Wauchope's Graham Leahy celebrates International Plasma Awareness Week

THUMBS UP: Wauchope's Graham Leahy donating plasma during his 75th donation at the Port Macquarie Donor Centre.
THUMBS UP: Wauchope's Graham Leahy donating plasma during his 75th donation at the Port Macquarie Donor Centre.

Wauchope's Graham Leahy celebrated International Plasma Awareness Week in style by chalking up his 75th blood donation.

The retiree said he is motivated to continue donating in Port Macquarie after his travel experiences in Australia, Fiji and Africa.

Plasma Awareness Week continues until October 13 and highlights the importance of plasma donations. Donations can be used to treat people with chronic diseases as well as trauma, burns and shock.

"There were several reasons I started donating and I always wanted to do something important," Mr Leahy said.

"In 2007 my wife and I started doing a lot of remote travelling in the deserts and stock routes.

Mr Leahy said while they were in a remote part of Australia in 2010 a friend of his was killed.

"It really got me thinking; what can I do to help people in need? You do see some terrible accidents out there in remote Australia.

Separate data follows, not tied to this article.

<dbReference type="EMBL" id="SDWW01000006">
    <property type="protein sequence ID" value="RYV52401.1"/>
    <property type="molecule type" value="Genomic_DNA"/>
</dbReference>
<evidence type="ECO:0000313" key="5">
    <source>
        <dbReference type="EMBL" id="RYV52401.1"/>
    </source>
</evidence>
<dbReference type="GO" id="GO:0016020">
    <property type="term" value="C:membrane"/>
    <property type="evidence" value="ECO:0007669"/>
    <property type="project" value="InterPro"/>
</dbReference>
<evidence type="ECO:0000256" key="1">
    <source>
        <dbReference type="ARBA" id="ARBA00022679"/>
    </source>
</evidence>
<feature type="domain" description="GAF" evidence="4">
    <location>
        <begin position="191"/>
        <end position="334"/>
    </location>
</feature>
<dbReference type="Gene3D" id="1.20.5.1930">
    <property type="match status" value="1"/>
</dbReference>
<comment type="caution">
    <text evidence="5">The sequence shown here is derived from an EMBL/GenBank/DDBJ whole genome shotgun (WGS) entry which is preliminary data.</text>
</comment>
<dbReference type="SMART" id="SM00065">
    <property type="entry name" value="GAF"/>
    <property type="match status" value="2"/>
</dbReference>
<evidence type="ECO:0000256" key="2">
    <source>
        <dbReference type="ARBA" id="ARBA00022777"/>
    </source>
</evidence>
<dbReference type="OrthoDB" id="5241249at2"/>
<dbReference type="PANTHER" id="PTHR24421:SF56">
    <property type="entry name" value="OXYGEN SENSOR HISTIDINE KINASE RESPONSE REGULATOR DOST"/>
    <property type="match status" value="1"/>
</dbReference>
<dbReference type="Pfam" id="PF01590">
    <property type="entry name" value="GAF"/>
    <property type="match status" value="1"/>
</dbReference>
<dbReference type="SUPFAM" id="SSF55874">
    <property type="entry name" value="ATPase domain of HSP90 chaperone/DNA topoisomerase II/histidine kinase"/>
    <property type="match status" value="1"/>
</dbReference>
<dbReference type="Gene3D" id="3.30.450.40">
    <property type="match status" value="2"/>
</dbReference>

"We got back from the desert travels only to find out that our daughter had a Leukemia-based blood disorder. It was two whacks in one year."

After travelling to Fiji and Africa and waiting out a three month exclusion, Mr Leahy began donating in March 2016.

He has continued to make a donation each fortnight.

NOT SCARED OF THE NEEDLE: Wauchope's Graham Leahy giving plasma in his 75th donation.

NOT SCARED OF THE NEEDLE: Wauchope's Graham Leahy giving plasma in his 75th donation.

"A lot of people are scared of the needle - and I was always a bit apprehensive of that too - but I thought you're old enough to build a bridge and get over it," he laughed.

"I look forward to coming here every fortnight and it's only an hour a day, which is nothing.

"Knowing that you could save a child or a grandmother, every little bit helps. I'll keep coming as long as I am healthy enough.

"It doesn't matter if it's 75 or 300 donations."

Australian Red Cross Blood Service spokesman Stuart Ward said Australia is experiencing a significant increase in demand for plasma.

"Over the last decade the demand for some plasma products has increased by around ten per cent every year," Mr Ward said.

"Blood donation is not just about the red stuff. Plasma makes up the majority of our blood, and is full of important proteins and nutrients that protect us against invaders and help our blood to clot.

"Plasma and plasma products can be the last line of defence in the treatment of many serious medical conditions like cancer, bleeding disorders, immune and neurological conditions, and burns."

For more information visit www.donateblood.com.au

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